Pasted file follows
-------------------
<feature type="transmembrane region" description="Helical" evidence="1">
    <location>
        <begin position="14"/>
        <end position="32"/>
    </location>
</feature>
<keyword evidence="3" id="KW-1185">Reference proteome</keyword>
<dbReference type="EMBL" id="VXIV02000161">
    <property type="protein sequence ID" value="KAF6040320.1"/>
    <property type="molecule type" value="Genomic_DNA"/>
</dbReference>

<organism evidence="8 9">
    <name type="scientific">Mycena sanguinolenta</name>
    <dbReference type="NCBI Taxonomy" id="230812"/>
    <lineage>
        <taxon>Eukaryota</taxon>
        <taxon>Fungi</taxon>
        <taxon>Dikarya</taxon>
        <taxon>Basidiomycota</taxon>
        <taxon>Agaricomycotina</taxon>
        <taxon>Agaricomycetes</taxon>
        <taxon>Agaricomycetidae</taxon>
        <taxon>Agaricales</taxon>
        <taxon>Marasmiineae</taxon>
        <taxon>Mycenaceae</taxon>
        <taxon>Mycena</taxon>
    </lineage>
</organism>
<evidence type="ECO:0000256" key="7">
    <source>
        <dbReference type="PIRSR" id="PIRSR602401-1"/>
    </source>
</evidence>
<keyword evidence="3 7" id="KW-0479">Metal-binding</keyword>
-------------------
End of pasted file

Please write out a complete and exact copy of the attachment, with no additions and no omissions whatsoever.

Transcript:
<feature type="transmembrane region" description="Helical" evidence="1">
    <location>
        <begin position="14"/>
        <end position="32"/>
    </location>
</feature>
<keyword evidence="3" id="KW-1185">Reference proteome</keyword>
<dbReference type="EMBL" id="VXIV02000161">
    <property type="protein sequence ID" value="KAF6040320.1"/>
    <property type="molecule type" value="Genomic_DNA"/>
</dbReference>

<organism evidence="8 9">
    <name type="scientific">Mycena sanguinolenta</name>
    <dbReference type="NCBI Taxonomy" id="230812"/>
    <lineage>
        <taxon>Eukaryota</taxon>
        <taxon>Fungi</taxon>
        <taxon>Dikarya</taxon>
        <taxon>Basidiomycota</taxon>
        <taxon>Agaricomycotina</taxon>
        <taxon>Agaricomycetes</taxon>
        <taxon>Agaricomycetidae</taxon>
        <taxon>Agaricales</taxon>
        <taxon>Marasmiineae</taxon>
        <taxon>Mycenaceae</taxon>
        <taxon>Mycena</taxon>
    </lineage>
</organism>
<evidence type="ECO:0000256" key="7">
    <source>
        <dbReference type="PIRSR" id="PIRSR602401-1"/>
    </source>
</evidence>
<keyword evidence="3 7" id="KW-0479">Metal-binding</keyword>